• There may be a risk of cross contamination of one cell line into another cell due to the use of multiple cell lines. This is a problem that came to fore in the 1960’s when HeLa cells were identified in a number of cell lines.  This is currently still present 18% to above 36% of cell lines showing some contamination, with a number of studies still showing varying results for the percentage of cells that have become cross contaminated/misidentified. One cell culturing bank/company reported that up to 18% of their cell lines were cross contaminated with another reporting 25% of cross contamination. The problem is quite widespread with one report stating that there were 32,755 articles reporting on cross-contaminated cell lines (footnote 116) (footnote 117) (footnote 118) (footnote 119) (footnote 120).
  • The cross-contamination of cell lines has had a negative impact in terms of biomedical research and other cell culture applications (footnote 121). This has often led to many results being invalidated due falsification of results, incorrect research being completed and inaccurate results, but the real impact cannot be known. 
  • The cross-contamination of cell lines can come from many sources, primarily due to failure to follow good manufacturing and laboratory practices. This can include poor maintenance of equipment, poor cleaning regimes, incorrect storage of cells, poor use/cleaning of equipment, working with multiple cell lines in one area, using the wrong cells, incorrect labelling of cells, a drop of cells accidently transferring from one flask to the next, etc. (footnote 122) (footnote 123). Good manufacturing practices therefore need to be followed to ensure that cell lines do not become mixed and miss-identified. 
  • Furthermore, identity testing should be part of the process to ensure that any cell lines used are authenticated. There are many methods available for authenticating cells and these include PCR based methods, karyotyping the cell line, genetic sequencing by short tandem repeat and isoenzyme analysis. Cell culture operators should be working to ensure that any cell lines purchased should come from reputable cell banks that can supply certificates of authenticity of the cell line (footnote 124) (footnote 125) (footnote 126) (footnote 127).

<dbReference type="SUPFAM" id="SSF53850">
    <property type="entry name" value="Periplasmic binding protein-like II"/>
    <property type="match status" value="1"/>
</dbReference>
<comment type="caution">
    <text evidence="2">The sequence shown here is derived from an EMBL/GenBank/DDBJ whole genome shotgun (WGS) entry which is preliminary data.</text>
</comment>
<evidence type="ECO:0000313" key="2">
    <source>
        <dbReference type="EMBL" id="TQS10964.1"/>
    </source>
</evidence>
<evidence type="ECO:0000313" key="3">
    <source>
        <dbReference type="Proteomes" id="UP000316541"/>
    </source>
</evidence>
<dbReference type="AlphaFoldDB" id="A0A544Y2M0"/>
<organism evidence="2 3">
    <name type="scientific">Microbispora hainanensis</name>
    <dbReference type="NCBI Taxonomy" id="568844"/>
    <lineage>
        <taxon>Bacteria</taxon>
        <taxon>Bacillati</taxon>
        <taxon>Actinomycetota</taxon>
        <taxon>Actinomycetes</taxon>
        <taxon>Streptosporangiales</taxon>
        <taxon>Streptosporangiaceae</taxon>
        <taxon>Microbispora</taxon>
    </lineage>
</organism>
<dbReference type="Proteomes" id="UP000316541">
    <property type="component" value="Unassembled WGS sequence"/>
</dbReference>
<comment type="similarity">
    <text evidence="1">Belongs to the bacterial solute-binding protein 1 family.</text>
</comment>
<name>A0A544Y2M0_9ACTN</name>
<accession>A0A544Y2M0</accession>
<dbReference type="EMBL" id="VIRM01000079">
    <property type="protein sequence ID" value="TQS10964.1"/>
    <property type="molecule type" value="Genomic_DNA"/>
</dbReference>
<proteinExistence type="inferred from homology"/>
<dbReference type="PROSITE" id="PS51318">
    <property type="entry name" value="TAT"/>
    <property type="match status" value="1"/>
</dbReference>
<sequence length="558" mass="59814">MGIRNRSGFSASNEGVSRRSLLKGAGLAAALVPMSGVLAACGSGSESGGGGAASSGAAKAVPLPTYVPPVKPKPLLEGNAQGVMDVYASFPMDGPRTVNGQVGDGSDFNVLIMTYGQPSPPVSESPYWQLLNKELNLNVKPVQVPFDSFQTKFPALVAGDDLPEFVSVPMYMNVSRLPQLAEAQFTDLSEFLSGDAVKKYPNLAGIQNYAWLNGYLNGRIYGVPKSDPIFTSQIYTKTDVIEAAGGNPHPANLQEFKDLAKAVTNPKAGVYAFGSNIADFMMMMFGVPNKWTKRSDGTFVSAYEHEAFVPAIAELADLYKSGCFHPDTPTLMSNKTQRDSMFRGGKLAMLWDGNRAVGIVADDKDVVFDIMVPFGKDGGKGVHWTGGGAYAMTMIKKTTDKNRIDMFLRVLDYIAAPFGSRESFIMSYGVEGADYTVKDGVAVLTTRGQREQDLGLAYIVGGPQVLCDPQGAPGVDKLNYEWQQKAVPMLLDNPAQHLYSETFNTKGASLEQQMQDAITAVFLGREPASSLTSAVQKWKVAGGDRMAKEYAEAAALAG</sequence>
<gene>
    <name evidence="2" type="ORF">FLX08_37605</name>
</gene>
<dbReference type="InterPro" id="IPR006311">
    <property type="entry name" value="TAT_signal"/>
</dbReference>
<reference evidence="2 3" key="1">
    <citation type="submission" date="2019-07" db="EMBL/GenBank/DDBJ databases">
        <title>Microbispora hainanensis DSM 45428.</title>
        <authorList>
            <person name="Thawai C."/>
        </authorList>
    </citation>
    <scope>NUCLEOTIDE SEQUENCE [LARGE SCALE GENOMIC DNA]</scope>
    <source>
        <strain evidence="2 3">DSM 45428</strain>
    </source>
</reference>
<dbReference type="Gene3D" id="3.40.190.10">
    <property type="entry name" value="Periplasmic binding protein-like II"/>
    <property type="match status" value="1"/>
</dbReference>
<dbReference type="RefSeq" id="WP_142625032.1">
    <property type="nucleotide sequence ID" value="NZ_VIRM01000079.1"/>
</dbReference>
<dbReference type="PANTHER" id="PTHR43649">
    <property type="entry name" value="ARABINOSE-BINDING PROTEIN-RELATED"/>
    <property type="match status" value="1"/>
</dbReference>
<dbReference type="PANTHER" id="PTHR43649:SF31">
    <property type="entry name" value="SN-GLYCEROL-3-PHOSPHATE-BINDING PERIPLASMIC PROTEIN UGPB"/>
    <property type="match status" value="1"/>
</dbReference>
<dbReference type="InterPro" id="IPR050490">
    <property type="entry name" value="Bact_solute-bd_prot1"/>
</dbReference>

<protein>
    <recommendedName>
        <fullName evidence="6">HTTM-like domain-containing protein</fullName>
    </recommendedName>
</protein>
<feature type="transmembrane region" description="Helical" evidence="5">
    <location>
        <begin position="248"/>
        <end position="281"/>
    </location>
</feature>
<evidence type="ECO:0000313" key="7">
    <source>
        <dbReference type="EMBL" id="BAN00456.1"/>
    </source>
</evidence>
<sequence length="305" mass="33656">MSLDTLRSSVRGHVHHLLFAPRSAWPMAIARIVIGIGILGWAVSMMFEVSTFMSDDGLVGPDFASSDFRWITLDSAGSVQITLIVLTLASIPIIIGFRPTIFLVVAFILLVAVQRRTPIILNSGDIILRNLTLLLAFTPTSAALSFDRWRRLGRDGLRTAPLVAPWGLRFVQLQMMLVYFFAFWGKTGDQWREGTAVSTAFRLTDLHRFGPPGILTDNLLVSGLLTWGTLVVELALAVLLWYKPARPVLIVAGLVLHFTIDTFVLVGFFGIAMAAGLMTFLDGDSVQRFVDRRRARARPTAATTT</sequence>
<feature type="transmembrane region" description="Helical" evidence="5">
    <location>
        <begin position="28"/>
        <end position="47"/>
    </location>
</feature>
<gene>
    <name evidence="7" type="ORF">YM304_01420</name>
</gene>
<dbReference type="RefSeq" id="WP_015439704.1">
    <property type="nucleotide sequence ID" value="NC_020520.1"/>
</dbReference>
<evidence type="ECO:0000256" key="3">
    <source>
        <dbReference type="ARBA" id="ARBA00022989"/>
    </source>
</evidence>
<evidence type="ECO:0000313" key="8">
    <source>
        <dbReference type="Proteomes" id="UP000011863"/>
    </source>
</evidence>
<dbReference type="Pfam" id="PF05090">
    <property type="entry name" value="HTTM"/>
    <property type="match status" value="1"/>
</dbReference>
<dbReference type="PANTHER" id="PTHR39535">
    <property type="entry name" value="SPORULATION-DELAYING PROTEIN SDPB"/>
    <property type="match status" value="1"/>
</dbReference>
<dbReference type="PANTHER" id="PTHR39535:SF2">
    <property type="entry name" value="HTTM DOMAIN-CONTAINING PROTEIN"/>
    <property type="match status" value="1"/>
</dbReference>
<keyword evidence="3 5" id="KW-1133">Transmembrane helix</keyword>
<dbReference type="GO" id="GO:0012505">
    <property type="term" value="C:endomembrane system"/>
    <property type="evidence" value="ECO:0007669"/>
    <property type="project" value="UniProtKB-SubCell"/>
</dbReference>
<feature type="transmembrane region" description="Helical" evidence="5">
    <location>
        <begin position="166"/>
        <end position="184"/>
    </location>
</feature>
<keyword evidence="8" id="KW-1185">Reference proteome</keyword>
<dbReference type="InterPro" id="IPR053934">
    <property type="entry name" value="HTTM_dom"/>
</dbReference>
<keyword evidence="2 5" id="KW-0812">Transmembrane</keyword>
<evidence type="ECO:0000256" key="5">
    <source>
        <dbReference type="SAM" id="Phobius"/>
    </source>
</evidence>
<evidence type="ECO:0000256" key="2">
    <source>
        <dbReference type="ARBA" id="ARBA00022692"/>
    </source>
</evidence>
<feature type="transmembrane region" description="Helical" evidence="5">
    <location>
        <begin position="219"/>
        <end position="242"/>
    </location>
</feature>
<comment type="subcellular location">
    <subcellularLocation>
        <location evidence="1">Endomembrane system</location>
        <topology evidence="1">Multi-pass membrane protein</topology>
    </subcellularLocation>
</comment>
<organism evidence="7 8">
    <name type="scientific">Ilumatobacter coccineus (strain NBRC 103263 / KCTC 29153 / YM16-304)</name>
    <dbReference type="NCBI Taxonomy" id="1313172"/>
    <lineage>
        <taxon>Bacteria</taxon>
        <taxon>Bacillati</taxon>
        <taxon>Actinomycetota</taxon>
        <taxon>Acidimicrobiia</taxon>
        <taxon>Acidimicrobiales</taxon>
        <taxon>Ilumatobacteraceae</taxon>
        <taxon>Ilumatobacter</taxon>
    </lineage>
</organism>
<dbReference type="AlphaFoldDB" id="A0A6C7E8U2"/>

3.4.    Cell line associated risks

The stem cells and progenitors’ cells that can be used to produce cultured meat are very complex and nuanced. Forecasting specific potential hazards that may arise due to use of different cell lines or cell line specific risks are hard to make, as each company is likely to be working with their own cell line, which will have its own specific risk considerations (footnote 128). There are a few generalities and considerations that are associated with using cell lines:

  • One potential hazard, or perhaps a quality control issue, is whether there is enough control over the process to correctly differentiate and mature cells into a final product comparable to traditional meat (footnote 129).
  1. The cells need to be proliferated, differentiated and matured into the final product, such as a muscle fibre, but due to the differences between ex vivo processing and the in vivo growth of muscle in an animal, the final composition of the cultured meat could be different when compared to its in vivo counterpart (footnote 130).
  2. Meat undergoes a number of processing stages before it reaches the shop, including being slaughtered, bled and aged, but for cultured meat there are no slaughtering process (footnote 131) and may be no aging process (will be producer-specific choice), which impact the composition and quality of the meat, and will likely create differences between cultured meat and traditional meat (footnote 132)
  3. Even if the cells may have correctly differentiated, the maturation of the cells may be incomplete, and the cells may not have the composition that would be expected for an in vivo muscle fibre (footnote 133). This may not be an issue, depending on the target nutritional profile, but this information needs to be readily available, and no false claims made in marketing the final product.
  • Another potential hazard is that of cells not properly differentiating, either producing cells of inadequate quality, or producing cells that are of a different cell type, in some cases forming of carcinomas/cancer cells (footnote 134).  This could lead to undesired cells being in the final product. 
  • There needs to be some form of quality check, to ensure that desired differentiation and maturation occurs and that the cells that make up the final product are authenticated/checked, such as using biomarkers to track differentiation, or using genetic techniques (footnote 135) (footnote 136) (footnote 137).
  • When using cell lines, but with special regards to immortalized cell lines, induced pluripotent stem cell lines and embryonic cell lines, the cells will mutate over time and be subject to genetic and phenotypic drift (footnote 138) (footnote 139).  After several subculturing/passaging the cell lines may be divergent from the original cell line sequence, and the cells may express a different cellular morphology and behaviour. This may pose a risk, and a quality control for the number of times cells can be passaged/doubled may be needed. 
  • One other area is the potential to use cell lines of animals not commonly eaten in the diets of those countries (footnote 140) (footnote 141). The chance to eat exotic animals may be appealing to the consumer, but as the cell lines could be generated for a range of animals there may be risks of eating new types of meat, such as transfer of new diseases and viruses (if cell lines are not properly vetted and authentic), as well as potential allergenic reactions to new proteins.